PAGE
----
I've found that incorporating the flat 5, major 3rd or 6th into the pentatonic scale can really open up your legato possibilities.
Obviously, there's a drastic tonal difference between these notes, but as they are being added to the minor pentatonic, tonally you can get away with it, especially when playing at speed.
It creates a very chaotic, manic-sounding effect, which is right up my alley.
Players often will combine lots of different modes, etc., to their soloing. I do the same but with a different approach; I base everything around the pentatonic, so instead of playing modes, I simply add the notes to the pentatonic. This way, I always have that rock base behind the sound.
The stretches are the main challenge here. If they're too much for you, simply move the idea up the neck into a different key where the pattern is more comfortable. Then you can slowly start to move it back down.
Once you start to work through the legato pattern, you'll notice the pattern repeats, so the motivation should be that you'll be able to adapt this technique to create your own runs in any position.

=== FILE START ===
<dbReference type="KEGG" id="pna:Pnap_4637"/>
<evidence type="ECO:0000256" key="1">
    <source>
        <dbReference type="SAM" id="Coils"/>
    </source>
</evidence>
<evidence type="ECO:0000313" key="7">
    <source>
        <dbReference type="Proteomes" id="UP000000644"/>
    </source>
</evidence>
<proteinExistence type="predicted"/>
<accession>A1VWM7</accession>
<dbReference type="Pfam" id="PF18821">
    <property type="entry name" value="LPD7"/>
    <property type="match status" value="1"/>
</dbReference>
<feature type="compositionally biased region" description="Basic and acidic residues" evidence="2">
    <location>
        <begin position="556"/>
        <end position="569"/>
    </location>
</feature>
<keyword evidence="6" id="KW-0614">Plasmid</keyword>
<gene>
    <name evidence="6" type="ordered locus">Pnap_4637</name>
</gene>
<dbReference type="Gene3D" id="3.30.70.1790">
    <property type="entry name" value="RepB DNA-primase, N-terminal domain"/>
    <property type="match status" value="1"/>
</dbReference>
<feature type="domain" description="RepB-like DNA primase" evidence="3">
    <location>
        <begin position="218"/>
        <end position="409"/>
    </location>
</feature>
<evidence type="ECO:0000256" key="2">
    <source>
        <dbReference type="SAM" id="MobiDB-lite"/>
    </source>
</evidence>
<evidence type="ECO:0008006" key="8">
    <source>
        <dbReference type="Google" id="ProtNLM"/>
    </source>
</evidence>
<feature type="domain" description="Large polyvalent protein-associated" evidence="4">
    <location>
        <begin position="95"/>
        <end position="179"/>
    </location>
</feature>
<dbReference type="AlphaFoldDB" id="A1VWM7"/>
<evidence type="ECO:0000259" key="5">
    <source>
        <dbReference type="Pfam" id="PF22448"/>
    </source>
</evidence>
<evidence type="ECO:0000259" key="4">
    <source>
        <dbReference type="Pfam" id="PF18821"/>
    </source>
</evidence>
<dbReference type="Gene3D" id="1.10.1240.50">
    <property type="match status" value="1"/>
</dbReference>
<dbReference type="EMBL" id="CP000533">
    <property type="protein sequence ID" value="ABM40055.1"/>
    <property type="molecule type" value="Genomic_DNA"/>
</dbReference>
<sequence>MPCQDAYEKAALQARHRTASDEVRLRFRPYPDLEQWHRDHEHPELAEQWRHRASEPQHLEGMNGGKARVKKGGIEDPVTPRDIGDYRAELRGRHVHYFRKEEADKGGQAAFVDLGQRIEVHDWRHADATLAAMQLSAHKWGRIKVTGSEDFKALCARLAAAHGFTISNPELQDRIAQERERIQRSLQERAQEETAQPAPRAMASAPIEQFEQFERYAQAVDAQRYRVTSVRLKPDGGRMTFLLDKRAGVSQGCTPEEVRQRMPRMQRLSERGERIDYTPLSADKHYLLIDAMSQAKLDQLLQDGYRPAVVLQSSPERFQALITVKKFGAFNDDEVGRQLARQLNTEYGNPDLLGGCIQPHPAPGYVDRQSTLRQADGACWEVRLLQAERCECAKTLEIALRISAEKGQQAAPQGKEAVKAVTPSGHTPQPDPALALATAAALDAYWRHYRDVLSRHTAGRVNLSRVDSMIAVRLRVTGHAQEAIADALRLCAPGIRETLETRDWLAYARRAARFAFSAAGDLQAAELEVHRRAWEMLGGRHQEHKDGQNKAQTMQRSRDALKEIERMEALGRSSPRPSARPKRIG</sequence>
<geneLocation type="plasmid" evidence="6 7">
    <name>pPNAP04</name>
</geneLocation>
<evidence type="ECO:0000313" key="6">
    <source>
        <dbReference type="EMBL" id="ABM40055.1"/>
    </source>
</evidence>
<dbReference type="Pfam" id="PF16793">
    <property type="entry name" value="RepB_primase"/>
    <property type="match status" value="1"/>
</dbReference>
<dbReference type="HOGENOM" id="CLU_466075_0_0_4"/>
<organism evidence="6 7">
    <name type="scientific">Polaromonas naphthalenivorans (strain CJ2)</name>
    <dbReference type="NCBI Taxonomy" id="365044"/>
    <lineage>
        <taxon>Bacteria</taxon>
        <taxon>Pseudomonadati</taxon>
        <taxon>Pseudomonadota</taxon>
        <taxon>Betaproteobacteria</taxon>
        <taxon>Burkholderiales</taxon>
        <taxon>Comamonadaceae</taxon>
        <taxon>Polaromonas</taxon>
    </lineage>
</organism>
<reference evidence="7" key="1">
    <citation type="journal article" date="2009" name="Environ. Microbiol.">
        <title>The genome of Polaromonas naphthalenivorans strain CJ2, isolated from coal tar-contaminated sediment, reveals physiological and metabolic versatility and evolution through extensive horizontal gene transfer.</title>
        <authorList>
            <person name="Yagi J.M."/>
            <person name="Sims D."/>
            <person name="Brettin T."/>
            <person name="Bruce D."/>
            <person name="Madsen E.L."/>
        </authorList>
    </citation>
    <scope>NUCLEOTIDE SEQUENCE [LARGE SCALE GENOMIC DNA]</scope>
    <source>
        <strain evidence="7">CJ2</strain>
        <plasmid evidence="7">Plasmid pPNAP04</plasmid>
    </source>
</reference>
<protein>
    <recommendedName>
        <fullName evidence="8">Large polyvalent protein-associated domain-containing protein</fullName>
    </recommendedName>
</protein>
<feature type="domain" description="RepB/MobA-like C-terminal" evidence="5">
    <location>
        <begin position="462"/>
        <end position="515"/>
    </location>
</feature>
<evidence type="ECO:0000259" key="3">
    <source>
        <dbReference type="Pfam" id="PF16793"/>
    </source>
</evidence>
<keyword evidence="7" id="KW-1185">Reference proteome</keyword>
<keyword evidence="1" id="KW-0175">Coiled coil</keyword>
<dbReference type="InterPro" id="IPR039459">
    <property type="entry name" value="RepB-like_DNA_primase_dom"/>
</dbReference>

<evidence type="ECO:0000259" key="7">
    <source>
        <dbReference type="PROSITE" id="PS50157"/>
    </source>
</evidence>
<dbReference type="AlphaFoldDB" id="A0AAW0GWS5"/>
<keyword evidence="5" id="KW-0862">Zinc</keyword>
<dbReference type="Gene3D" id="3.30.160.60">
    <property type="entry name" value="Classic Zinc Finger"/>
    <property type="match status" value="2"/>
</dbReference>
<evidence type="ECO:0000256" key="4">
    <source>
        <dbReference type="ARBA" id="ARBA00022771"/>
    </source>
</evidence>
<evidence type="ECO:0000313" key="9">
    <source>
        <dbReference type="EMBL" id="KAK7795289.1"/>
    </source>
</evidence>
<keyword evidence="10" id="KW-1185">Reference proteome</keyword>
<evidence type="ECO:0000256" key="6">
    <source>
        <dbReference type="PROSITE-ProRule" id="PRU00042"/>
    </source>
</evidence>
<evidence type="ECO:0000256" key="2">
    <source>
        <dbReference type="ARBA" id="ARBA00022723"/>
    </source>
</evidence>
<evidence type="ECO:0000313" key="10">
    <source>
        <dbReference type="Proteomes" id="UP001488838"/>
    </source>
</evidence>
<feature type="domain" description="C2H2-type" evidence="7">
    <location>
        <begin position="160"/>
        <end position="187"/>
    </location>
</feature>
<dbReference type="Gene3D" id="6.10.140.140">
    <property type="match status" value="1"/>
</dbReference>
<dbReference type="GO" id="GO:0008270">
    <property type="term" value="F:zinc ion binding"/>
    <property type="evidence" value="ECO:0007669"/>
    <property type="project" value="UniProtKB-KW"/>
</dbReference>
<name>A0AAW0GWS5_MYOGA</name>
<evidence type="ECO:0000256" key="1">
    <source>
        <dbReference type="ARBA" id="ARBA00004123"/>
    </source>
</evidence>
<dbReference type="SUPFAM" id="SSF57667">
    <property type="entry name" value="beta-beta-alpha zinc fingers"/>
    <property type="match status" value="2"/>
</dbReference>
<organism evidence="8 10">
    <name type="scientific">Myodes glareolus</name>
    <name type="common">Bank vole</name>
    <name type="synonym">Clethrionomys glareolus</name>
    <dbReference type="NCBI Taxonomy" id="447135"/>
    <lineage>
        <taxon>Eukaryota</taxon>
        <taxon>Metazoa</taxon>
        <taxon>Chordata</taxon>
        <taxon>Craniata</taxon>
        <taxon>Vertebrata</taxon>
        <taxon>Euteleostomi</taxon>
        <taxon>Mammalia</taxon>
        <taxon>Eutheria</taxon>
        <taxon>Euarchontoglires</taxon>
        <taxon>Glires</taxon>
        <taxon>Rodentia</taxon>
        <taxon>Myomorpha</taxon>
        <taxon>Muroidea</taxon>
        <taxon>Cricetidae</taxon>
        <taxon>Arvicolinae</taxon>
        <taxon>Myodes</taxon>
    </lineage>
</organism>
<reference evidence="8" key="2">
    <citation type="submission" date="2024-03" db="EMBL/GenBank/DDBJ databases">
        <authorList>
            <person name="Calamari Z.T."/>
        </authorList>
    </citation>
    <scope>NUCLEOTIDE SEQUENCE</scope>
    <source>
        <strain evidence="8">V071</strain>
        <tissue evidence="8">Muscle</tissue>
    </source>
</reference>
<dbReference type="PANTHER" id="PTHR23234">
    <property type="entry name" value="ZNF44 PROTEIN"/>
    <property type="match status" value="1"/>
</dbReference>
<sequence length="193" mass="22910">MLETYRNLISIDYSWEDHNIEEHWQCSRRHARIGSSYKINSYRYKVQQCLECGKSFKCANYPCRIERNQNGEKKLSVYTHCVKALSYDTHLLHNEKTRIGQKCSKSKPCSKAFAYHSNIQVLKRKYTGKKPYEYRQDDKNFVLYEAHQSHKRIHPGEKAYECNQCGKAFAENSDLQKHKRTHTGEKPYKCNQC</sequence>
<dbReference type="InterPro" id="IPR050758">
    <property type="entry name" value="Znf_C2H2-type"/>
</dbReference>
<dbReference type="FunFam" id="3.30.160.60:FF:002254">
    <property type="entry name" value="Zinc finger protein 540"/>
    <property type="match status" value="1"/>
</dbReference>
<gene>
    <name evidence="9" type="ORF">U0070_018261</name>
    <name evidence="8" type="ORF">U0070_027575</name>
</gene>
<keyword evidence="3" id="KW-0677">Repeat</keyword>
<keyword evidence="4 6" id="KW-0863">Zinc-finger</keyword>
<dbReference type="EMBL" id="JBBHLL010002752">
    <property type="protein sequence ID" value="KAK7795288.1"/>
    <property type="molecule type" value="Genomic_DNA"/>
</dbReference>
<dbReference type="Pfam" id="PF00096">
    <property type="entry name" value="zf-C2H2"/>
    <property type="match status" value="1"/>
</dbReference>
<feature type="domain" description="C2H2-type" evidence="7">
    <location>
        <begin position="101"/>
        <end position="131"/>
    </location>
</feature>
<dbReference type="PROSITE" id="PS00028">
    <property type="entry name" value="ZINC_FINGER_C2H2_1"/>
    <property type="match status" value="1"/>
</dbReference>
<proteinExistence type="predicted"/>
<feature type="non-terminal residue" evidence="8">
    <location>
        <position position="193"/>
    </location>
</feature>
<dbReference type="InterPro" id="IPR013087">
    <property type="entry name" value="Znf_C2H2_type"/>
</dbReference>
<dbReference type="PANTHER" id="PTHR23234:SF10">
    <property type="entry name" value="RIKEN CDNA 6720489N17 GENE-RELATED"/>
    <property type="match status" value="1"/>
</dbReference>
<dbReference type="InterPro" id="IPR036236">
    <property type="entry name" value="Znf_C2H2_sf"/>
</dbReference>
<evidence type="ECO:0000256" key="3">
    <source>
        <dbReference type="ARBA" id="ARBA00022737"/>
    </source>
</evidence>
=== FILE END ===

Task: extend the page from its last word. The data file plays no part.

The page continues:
This sound is captured purely from blues-based scales. It is created by combining two patterns of the pentatonic, rather than playing the scale in the traditional two-note-per-string form.
The great thing is you can adapt this idea into many different genres. You can give it a different feel or use it with a cleaner sound, etc. It doesn’t have to be played at a million mph to sound great; it can be used in many different ways. This is just an example of how far you can take the idea.
Australia's Glenn Proudfoot has played and toured with major signed bands and artists in Europe and Australia, including progressive rockers Prazsky Vyber. Glenn released his first instrumental solo album, Lick Em, in 2010. It's available on iTunes and at glennproudfoot.com. His brand-new instrumental album — Ineffable— is out now and is available through glennproudfoot.com and iTunes.